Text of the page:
Fall 2016 sea ice extent values — which have consistently lagged behind average daily refreeze rates for most of the season — are now more than 600,000 square kilometers below the previous record set during 2012. It’s, quite frankly, an insane shattering of the previous record low value; a warming-spurred melt that has erased an area of sea ice coverage nearly the size of Texas in just four years.
(Current Arctic sea ice extent values are 6.92 million square kilometers [October 30]. This is 600,000 square kilometers below the previous record low set on the same day during 2012. It is also about 3 million square kilometers below average values seen for this day back during the 1980s. Image source: JAXA.)
The Washington Post this past Friday provided a good article explaining the dynamics involved and highlighted predictions by prominent Arctic researchers that ice-free summers could occur by the 2030s. This is a marked departure from earlier estimates that had put off ice-free summers until the 2050s or even the 2080s. However, it’s worth noting that there’s a decent risk that even these more advanced predictions may prove conservative in the end. Under current trends, ice-free periods for the Arctic Ocean during summer become statistically possible as soon as the early to mid 2020s, and a strong outlier year — where an abnormally warm winter is followed by an abnormally warm summer — could produce such a result even sooner.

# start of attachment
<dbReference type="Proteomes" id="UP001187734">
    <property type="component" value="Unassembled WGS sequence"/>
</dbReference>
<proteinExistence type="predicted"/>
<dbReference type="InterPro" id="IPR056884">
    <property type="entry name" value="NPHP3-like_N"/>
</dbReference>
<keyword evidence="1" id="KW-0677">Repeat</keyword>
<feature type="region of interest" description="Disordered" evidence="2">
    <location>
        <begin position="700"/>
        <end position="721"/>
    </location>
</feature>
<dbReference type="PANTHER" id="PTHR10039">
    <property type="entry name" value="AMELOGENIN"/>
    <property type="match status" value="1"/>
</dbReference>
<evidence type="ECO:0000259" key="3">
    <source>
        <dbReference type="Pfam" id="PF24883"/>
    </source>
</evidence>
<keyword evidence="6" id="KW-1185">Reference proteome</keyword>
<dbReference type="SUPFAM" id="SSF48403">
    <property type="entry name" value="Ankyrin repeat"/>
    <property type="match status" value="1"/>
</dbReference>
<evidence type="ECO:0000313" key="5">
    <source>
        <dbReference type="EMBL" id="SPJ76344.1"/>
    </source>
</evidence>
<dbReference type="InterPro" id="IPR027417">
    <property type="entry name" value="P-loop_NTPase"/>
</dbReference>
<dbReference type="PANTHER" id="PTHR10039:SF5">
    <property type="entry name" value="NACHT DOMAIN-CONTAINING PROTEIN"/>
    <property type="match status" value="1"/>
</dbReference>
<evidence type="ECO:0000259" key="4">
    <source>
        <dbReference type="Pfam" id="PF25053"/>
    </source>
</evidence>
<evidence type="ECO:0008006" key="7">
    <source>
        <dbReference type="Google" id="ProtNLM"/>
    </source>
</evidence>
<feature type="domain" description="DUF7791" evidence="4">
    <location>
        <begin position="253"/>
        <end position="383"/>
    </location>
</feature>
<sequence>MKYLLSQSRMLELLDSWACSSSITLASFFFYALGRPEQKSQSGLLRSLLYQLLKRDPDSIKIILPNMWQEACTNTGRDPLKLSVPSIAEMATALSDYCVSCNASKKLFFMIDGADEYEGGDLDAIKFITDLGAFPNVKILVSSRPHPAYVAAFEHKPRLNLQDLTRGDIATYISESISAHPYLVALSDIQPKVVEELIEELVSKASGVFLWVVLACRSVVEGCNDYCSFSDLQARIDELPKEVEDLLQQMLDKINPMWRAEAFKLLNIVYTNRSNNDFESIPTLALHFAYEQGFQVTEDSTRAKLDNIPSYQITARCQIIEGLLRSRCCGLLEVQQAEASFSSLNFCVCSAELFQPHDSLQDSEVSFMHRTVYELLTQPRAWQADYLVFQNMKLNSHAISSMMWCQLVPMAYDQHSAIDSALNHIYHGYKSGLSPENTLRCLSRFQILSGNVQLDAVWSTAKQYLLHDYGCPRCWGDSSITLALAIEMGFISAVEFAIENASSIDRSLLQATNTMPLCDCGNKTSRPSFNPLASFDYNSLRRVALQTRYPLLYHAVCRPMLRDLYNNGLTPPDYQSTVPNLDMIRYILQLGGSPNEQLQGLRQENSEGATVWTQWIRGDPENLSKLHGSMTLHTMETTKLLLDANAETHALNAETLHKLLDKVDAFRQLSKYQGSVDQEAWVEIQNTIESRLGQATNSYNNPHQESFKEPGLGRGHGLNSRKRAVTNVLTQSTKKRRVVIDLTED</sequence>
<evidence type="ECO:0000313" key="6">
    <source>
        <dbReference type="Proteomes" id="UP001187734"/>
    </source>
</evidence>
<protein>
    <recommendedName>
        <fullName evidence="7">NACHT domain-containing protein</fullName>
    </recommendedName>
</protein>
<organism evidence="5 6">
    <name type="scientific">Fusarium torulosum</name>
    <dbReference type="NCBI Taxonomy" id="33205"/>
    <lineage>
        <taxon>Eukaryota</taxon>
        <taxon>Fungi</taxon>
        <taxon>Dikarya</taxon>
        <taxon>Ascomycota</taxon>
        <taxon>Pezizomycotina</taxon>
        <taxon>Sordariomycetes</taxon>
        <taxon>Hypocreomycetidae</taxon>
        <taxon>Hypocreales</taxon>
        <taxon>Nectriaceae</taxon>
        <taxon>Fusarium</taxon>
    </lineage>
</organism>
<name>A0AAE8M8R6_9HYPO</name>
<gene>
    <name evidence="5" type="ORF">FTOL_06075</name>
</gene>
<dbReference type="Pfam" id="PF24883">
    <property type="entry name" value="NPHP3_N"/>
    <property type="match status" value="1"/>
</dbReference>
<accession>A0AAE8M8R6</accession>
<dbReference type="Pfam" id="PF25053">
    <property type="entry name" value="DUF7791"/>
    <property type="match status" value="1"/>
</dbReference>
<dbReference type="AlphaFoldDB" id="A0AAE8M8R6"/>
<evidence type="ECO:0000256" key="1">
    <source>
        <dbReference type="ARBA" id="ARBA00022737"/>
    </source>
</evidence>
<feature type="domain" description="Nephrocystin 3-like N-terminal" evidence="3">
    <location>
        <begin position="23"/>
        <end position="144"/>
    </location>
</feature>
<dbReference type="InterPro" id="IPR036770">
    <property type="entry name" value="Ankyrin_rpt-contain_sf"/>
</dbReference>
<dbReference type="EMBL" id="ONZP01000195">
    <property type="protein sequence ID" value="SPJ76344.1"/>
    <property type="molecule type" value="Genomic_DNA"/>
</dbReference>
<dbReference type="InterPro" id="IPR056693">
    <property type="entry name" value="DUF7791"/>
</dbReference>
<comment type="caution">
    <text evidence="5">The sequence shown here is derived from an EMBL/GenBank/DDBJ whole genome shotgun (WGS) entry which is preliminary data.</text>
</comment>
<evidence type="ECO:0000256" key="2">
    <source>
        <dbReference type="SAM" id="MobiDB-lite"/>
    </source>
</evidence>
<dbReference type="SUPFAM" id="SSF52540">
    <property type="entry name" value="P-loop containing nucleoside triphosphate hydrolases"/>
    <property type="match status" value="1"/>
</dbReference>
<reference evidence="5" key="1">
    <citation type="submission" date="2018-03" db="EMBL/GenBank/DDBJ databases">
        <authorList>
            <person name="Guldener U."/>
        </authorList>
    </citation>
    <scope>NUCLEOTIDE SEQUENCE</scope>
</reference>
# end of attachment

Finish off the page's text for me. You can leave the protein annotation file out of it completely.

On the other side of the world, the Antarctic is also experiencing record-low ranges for sea ice extents. There, regional temperatures are near 4 C above average for the entire Antarctic. Though these departures are not as extreme as those currently seen in the Arctic, they are certainly enough to impact sea ice. Now, sea ice extent values there are at their second lowest ever recorded in the daily measure.